Bougainvilleas are tropical plants that grow on vines with clusters of pink, lavender, red, gold or orange bracts. A bract is a modified leaf. Bougainvilleas are frequently grown as an annual in areas with cold winters. The bright, elegant vines are easy to grow and often used to drape garden fences and add colour. However, the leaves might fall off in certain conditions.
Aphids, small insects with soft bodies, move slowly, sucking fluids out of the plant. Their colour might be green, brown or black, and sometimes they have wings. Not only do they transmit deadly plant viruses as they suck the plant with their mouth parts, but they stunt the plant's growth, damaging the leaves and buds. The leaves in turn fall off, and the plant may die. To prevent aphids from attacking a bougainvillea, remove weeds.
Being a tropical plant, bougainvilleas are sensitive to cold weather. Temperatures above 15.6 degrees C are ideal for this plant. It is frost sensitive. In the winter time, bougainvilleas grow dormant and lose their leaves.
Bougainvilleas require sunlight, either sun or direct sunlight throughout the day. Too little light will cause the leaves to fall off. If the plant's leaves are pale, or it starts to lose leaves, it might need more sunlight.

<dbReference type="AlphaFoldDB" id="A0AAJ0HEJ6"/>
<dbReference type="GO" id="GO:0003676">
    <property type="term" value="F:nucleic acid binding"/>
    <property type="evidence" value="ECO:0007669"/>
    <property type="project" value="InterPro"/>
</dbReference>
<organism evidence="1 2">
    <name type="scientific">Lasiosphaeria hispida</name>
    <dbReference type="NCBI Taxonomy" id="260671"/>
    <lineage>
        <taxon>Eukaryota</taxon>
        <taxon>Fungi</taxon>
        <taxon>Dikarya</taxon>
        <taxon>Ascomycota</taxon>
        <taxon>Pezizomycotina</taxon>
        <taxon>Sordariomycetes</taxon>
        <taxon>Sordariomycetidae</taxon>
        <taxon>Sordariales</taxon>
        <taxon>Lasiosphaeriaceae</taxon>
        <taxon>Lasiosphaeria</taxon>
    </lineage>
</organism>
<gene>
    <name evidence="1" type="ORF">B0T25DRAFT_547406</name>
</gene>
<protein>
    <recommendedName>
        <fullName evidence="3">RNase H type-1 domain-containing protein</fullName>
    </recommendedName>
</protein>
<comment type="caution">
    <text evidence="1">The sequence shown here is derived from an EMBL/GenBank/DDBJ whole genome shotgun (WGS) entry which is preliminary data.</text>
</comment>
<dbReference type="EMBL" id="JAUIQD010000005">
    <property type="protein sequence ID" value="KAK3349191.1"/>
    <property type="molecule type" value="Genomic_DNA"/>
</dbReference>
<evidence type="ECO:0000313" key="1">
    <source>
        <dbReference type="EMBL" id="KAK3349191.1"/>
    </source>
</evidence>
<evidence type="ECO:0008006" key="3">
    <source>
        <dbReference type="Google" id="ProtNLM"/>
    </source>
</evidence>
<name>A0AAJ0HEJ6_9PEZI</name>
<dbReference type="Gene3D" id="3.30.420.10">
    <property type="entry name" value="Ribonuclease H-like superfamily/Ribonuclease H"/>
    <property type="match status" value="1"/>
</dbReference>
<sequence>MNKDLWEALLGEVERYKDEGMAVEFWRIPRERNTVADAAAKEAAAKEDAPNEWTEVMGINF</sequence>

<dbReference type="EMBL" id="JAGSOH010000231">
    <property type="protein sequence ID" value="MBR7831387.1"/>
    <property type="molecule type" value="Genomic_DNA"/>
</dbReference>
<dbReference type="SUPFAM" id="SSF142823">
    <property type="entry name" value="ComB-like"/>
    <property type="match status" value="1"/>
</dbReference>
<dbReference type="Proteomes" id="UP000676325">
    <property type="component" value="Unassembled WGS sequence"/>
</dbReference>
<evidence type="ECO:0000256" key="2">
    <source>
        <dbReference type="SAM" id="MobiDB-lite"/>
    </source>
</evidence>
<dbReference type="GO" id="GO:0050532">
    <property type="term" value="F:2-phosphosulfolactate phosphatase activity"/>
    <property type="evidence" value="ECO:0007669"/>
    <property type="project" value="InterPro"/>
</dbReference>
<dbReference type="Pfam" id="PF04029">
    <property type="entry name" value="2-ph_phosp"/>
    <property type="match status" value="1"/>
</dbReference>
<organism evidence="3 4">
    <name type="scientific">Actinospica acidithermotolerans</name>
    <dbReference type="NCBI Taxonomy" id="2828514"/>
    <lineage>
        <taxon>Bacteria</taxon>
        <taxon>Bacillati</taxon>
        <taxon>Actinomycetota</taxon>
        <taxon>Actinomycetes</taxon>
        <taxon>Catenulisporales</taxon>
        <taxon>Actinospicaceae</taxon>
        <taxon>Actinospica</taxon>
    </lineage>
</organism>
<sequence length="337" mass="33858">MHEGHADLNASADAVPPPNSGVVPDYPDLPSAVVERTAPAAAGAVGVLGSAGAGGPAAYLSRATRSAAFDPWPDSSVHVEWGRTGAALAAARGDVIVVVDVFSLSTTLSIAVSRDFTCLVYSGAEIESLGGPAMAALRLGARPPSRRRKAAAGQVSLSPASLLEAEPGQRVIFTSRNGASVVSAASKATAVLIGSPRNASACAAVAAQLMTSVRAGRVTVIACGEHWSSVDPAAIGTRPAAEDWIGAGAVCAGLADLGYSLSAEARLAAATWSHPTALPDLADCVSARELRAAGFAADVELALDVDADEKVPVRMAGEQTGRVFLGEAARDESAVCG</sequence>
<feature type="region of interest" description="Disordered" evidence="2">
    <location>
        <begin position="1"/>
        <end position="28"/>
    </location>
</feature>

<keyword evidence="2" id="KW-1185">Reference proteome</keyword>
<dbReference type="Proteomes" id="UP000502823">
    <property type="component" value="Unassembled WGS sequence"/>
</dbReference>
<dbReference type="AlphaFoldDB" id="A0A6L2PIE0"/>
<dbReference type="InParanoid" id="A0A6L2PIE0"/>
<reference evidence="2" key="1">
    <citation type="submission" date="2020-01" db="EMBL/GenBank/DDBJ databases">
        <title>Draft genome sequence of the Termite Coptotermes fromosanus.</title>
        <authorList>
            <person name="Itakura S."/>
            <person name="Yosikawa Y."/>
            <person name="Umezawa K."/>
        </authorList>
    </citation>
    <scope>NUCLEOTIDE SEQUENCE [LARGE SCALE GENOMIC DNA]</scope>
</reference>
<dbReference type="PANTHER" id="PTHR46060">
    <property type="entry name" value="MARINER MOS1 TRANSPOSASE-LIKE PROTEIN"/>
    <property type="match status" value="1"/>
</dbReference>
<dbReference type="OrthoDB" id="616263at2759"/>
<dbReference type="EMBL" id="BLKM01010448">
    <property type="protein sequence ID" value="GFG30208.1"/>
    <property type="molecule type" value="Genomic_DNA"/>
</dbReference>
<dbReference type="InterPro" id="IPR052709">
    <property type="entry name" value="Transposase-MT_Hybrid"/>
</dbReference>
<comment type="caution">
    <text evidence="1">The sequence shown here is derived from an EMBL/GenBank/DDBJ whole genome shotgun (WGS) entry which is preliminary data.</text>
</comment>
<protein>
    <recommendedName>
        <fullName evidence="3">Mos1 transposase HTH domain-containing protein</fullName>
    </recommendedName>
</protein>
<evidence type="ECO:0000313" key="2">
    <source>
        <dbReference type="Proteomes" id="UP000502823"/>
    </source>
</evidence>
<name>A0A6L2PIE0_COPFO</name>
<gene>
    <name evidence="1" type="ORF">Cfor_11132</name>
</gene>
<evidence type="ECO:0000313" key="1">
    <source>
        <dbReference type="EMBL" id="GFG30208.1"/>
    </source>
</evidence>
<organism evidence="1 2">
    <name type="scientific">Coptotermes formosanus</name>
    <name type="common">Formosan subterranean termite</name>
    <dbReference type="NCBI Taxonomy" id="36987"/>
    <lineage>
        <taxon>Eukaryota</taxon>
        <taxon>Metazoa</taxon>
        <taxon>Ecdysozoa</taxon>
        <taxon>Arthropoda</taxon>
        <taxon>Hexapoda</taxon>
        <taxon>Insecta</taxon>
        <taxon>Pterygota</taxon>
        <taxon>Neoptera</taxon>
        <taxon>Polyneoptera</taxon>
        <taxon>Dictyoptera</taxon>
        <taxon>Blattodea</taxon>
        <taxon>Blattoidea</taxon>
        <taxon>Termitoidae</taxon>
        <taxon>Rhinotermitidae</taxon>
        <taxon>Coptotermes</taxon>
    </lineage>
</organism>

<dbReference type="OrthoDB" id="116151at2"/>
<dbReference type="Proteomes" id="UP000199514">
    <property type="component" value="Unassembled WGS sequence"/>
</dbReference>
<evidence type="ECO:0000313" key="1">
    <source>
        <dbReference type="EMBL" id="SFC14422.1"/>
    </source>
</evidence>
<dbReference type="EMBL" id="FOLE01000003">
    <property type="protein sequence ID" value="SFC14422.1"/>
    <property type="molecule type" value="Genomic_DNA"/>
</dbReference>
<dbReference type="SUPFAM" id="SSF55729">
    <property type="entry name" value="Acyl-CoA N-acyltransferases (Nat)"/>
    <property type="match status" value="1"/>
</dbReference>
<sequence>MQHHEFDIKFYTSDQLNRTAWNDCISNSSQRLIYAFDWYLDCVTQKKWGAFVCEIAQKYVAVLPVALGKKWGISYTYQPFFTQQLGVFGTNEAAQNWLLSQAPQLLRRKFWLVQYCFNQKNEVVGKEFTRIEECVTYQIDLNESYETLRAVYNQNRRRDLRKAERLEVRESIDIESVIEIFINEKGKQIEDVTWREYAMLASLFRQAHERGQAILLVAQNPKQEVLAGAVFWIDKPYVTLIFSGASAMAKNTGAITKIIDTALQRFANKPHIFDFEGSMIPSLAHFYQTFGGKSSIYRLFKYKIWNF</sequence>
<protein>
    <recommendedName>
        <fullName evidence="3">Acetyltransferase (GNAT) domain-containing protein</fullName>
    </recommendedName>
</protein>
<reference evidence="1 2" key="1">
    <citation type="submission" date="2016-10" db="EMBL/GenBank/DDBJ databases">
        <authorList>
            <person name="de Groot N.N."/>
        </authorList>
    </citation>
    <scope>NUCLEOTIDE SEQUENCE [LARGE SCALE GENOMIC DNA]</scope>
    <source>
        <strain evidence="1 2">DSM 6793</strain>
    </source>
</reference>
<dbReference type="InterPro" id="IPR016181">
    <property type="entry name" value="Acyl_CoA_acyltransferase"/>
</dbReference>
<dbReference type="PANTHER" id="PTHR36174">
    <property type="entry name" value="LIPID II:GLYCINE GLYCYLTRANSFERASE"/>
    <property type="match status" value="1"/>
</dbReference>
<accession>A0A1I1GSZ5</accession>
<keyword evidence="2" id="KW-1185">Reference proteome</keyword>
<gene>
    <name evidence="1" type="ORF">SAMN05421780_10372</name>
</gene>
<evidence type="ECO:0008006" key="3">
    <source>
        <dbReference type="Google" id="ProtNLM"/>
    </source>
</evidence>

All plants need water. The amount of water needed for a plant varies from species to species. The recommended water range for a bougainvillea is dry to normal. Both over-watered and under-watered plants will have wilted leaves. According to www.backyardgardener, "Plants are almost completely made up of water so it is important to supply them with adequate water to maintain good plant health." Without enough water, roots wither and the plant dies. With too much water, the roots will lack oxygen and could become diseased (root and stem rots).
With the right conditions, bougainvilleas can add a lot of colour to a garden. They require little maintenance and can tolerate heat and humidity. These flowers bloom from early summer to late fall, cascading colour for several months.